That is the question behind a brand new report that studies human behavior when individuals are put in a situation of returning a wallet with valuables inside, and results aren’t what you may think.
We went in thinking that individuals were going to not as likely to return this wallet. Said David Tannenbaum, one of the analysts on the project. Much to our wonder when the research came back, it’d done the exact opposite – people were prone to return the wallet when it’d money in it. We could not understand it.
Tannenbaum, a Master of management at the University of Utah, and three other researchers from the USA and Switzerland tested this theory in 40 different countries throughout the world to achieve comparable results on humans behavior when it came to honesty.
They visited between 5 and 8 large cities in each country and left 17, 000 purses to see whether they were returned. Every wallet was transparent so people would not open it to examine the content, which included three same business cards to indicate the owner, a secret, a grocery list and a diverse assortment of local currency. Research associate then left them with an employee at a local bank, theatre, museum, post office, Resturant, police station or court of law and asked them to look after it, stating they found the wallet, but they were in too much hurry to track down the owner.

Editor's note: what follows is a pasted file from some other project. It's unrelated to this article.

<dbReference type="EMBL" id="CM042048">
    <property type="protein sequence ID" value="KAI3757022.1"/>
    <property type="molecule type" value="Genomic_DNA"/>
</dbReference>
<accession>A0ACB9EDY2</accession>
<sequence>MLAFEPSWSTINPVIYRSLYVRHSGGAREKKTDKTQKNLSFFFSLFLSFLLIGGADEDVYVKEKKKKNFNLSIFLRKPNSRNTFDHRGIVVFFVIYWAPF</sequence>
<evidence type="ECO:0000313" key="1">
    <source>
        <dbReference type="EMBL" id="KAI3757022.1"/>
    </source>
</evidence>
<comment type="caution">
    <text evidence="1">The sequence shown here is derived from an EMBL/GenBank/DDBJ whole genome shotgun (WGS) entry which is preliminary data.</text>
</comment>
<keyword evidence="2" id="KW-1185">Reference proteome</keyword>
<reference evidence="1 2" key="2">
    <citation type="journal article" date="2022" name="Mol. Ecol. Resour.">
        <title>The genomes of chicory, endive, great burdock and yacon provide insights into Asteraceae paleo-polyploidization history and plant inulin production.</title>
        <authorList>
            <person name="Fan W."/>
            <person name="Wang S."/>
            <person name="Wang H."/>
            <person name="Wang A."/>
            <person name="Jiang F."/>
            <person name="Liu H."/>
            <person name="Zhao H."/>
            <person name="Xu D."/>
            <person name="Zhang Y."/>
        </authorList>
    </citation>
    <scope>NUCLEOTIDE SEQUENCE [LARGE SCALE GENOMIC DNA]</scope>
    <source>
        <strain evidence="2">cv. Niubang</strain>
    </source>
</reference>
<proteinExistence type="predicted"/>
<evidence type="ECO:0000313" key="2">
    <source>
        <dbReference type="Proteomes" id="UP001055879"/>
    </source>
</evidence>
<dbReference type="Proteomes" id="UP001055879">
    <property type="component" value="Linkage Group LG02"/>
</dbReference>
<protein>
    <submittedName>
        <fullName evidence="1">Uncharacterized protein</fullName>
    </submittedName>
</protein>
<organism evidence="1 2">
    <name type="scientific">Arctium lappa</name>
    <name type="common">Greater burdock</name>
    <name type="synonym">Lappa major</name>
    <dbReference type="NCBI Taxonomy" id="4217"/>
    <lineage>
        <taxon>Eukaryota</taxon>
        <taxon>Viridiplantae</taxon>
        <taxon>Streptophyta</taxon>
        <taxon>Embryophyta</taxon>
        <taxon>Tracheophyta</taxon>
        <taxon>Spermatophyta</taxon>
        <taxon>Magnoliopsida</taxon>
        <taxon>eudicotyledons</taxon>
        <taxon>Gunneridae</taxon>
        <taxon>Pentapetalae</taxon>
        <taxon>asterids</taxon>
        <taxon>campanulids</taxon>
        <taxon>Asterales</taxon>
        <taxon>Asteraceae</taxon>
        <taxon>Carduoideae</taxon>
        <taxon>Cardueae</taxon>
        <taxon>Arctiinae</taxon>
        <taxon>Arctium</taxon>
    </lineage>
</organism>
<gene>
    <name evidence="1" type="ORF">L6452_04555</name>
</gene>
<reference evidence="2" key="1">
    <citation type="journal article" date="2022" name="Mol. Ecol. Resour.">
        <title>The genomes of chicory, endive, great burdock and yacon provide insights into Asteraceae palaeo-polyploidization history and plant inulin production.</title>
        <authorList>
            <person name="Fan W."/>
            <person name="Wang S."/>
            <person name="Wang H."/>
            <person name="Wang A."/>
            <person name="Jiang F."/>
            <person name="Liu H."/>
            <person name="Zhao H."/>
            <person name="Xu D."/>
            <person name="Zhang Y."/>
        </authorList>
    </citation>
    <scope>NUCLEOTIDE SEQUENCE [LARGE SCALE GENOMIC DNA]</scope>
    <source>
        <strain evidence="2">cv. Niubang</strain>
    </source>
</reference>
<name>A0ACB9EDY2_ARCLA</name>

The wallet contained either no cash or the equivalent of $13.45 U.S. Dollars. The wallet has been returned 11% more frequently when it’d money inside. Nevertheless, researchers believed the high return rate could be because there wasn’t a substantial amount of cash for the worker to keep it, so in the USA, U.K., and Poland, they added that a 3rd variable – the equivalent of $94.15, or even seven times the original amount.
Wallets containing the highest quantity of cash were returned 72 percent of the time, 11% more than the $13.45 purses and 26% over the cashless wallets. Switzerland and some of the Nordic nations like Denmark and Finland had the maximum return rate while countries such as China, Morocco, and Peru had the cheapest. The USA ranked in the Center. Researchers didn’t know why purses with the highest number of money have been returned the most often. At first, they only tallied the wallet returned, not if the money was in them. When they moved back and looked, 98% of the purses had the initial value of money in them.
Researchers theorize the choice to return a lost wallet is a combination of factors such as economic advantage, the time cost of finding the owner and concern for them, but more importantly, the researchers believe the purses were returned since the worker did not want a negative self-image.
You’ve to say, If I keep this wallet, so I’ve to view myself as another person? Am I a thief?
What to do if you Search a lost wallet?
If you go through a lost wallet and wish to return it, this is what the Identity Theft Resource Center says you should do:
If you find your wallet in a building:
Make sure to visibly pick up the wallet to avoid accusations of attempting to steal it and give it to the employee at the front desk. If you want to stay around to make sure the wallet is returned, you can call the telephone numbers indicated on the credit card plus they can connect you to the owner.
If you find the wallet in the open or on the street:
Call the local law enforcement’s nonemergency telephone number to report the wallet found. They’ll tell you if there’s a patrol car in the area that may come to you or where to return it.
The ITRC warns that if somebody claims to be the owner before you can file a report to allow it to go. Regardless if you believe them or not, if they’ve criminal intentions, they could be dangerous, and you’re not accountable for what they could do with the wallet.